The 2014 World Cup has thrown up more than its fair share of surprises so far. England have proven to be as good as Spain as both teams were knocked out after two games, Portugal look like suffering the same fate and FIFA have revealed a new weapon in the referees' arsenal in the form of a strange, shaving foam-like substance.
The so-called vanishing spray has been in use in South American leagues for several years. Deployed for free-kicks in the attacking half of the pitch, the referee is able to mark where the ball should be placed as well as the exact distance that the defending wall should be.
Encroaching walls and wandering free-kicks that are several yards away from where the foul took place are some of the biggest pet peeves for supporters. A Goal.com survey found that the majority of fans around the world would like to see it introduced. If the spray could also be given to linesmen to solve the problem of players moving halfway up the pitch to take their throw-in, all of the little niggles in the game would be ironed out.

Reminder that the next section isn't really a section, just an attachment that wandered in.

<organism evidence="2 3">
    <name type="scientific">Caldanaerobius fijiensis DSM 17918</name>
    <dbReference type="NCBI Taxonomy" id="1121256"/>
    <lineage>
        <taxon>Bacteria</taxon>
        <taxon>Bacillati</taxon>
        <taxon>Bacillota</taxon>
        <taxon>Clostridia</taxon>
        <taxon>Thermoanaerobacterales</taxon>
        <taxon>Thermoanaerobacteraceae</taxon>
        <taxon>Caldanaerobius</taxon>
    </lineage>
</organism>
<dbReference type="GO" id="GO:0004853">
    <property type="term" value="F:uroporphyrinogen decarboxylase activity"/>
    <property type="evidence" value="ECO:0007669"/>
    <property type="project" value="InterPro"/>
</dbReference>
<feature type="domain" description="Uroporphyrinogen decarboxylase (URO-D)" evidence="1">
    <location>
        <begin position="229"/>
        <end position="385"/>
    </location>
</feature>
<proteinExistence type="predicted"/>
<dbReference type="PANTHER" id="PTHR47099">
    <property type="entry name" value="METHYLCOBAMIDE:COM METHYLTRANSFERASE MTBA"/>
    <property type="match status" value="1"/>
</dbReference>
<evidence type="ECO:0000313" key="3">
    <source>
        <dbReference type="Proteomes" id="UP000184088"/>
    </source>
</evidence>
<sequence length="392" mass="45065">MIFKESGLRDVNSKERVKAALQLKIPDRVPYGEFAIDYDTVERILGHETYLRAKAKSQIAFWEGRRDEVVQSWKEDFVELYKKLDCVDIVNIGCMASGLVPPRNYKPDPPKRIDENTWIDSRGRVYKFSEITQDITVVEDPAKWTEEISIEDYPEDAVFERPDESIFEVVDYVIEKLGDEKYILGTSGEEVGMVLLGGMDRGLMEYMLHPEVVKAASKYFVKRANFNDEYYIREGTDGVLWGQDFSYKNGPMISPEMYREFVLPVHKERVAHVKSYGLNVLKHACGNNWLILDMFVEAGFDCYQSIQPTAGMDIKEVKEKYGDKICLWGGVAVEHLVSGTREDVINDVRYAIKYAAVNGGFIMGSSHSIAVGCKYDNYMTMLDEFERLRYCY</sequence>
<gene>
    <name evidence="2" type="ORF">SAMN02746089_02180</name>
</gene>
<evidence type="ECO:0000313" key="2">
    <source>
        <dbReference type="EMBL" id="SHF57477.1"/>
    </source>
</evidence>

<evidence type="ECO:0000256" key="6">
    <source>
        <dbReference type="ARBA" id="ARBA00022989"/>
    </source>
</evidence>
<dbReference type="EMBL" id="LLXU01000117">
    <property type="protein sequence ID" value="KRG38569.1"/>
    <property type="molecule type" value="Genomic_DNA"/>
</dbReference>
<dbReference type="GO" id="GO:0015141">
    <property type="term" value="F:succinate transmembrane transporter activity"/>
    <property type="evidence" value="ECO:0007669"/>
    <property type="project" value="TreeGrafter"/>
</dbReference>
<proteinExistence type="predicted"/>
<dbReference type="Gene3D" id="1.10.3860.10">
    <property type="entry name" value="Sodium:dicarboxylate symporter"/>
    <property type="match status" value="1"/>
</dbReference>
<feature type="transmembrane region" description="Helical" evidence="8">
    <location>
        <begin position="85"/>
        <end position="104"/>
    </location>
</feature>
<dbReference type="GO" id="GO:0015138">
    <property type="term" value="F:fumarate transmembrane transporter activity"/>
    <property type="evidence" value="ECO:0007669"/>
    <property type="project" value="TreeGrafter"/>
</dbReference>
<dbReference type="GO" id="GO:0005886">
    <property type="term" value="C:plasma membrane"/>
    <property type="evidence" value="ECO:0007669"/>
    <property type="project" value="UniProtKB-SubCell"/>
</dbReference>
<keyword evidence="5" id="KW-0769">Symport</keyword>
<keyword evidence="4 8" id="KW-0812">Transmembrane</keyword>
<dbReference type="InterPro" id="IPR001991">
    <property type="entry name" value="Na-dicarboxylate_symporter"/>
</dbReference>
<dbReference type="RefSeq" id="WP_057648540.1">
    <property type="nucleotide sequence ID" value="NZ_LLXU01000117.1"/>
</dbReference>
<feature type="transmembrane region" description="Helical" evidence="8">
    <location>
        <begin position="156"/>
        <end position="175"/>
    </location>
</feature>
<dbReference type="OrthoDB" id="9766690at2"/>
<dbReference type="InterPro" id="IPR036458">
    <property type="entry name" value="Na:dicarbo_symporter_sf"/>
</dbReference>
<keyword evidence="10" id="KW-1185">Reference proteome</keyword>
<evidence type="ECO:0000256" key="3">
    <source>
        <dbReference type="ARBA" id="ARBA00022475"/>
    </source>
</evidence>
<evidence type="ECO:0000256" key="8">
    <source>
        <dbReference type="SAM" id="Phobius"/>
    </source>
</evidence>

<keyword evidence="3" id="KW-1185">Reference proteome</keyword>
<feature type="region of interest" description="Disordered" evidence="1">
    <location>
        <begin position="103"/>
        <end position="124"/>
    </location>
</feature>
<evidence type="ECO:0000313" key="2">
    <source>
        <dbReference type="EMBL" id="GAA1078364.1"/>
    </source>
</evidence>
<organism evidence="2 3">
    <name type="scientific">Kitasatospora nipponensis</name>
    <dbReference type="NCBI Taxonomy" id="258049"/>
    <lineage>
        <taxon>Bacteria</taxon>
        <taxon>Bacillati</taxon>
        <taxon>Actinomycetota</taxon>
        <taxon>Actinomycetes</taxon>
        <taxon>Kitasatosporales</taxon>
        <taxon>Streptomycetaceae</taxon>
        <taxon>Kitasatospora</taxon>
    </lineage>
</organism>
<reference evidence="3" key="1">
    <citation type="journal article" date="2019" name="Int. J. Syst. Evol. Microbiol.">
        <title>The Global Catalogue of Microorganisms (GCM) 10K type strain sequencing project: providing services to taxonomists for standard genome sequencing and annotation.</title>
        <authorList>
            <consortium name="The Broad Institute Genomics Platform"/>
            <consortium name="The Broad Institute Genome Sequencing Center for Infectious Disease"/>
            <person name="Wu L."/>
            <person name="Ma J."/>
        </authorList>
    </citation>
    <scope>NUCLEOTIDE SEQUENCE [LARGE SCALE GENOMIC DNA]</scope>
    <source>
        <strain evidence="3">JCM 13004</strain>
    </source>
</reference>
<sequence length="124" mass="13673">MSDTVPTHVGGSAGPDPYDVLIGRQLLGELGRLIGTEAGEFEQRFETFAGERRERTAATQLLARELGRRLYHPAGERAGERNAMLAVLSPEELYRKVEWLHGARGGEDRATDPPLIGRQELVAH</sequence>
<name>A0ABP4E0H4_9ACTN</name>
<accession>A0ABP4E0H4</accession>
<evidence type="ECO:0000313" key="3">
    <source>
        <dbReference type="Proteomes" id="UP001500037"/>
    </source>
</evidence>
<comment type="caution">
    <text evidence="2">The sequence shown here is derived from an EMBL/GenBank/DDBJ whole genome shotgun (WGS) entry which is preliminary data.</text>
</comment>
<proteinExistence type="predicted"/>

The spray was developed as a concept in the 1980s by a consortium of people with interests in football, including none other than Bobby Charlton. It was rejected by the English FA but was developed further by Argentinian journalist Pablo Silva and adopted in the domestic league in 2008. It has since been given the go-ahead for use in the 2014-15 Champions League season.
While the claim that it is more revolutionary than goal-line technology may seem a little over the top, consider its potential at all levels of the game.
One of Michel Platini's biggest arguments against goal-line technology is that it only benefits clubs with the finances and facilities to use it, per BBC Sport. You're unlikely to see the likes of Dagenham & Redbridge installing expensive cameras and monitors for a handful of incidents per season, but they can certainly stump up for a few cans of magic foam.
Obviously goal-line technology has a more visible impact on the result of games. The second goal for France vs. Honduras at this tournament is a testament to that. However, if a player takes a free-kick five yards away from the point where the foul took place, enabling him to get an angle on goal, surely that also has an impact on results?
Per BBC Sport, the FA and the Premier League have responded in the negative to calls for the introduction of the spray in the birthplace of football. Despite this, there is nothing stopping your local Sunday league side from giving it a go. If football is all about inclusion, shouldn't we give the spray a chance?